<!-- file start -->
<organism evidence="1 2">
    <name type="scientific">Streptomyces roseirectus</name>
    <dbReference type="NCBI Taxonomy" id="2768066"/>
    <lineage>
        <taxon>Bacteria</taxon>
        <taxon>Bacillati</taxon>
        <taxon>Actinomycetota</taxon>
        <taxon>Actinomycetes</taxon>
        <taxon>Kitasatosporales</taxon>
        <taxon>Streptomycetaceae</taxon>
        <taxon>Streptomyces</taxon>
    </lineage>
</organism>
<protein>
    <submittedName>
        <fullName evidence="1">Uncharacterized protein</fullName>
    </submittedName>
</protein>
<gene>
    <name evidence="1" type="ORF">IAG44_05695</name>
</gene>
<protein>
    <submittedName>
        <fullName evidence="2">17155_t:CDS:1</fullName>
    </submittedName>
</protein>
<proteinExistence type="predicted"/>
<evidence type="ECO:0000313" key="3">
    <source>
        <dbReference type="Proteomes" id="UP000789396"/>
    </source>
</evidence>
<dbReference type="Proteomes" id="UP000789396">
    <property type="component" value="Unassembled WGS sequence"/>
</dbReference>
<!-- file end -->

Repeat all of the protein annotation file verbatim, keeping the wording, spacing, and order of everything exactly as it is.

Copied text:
<organism evidence="1 2">
    <name type="scientific">Streptomyces roseirectus</name>
    <dbReference type="NCBI Taxonomy" id="2768066"/>
    <lineage>
        <taxon>Bacteria</taxon>
        <taxon>Bacillati</taxon>
        <taxon>Actinomycetota</taxon>
        <taxon>Actinomycetes</taxon>
        <taxon>Kitasatosporales</taxon>
        <taxon>Streptomycetaceae</taxon>
        <taxon>Streptomyces</taxon>
    </lineage>
</organism>
<protein>
    <submittedName>
        <fullName evidence="1">Uncharacterized protein</fullName>
    </submittedName>
</protein>
<gene>
    <name evidence="1" type="ORF">IAG44_05695</name>
</gene>
<protein>
    <submittedName>
        <fullName evidence="2">17155_t:CDS:1</fullName>
    </submittedName>
</protein>
<proteinExistence type="predicted"/>
<evidence type="ECO:0000313" key="3">
    <source>
        <dbReference type="Proteomes" id="UP000789396"/>
    </source>
</evidence>
<dbReference type="Proteomes" id="UP000789396">
    <property type="component" value="Unassembled WGS sequence"/>
</dbReference>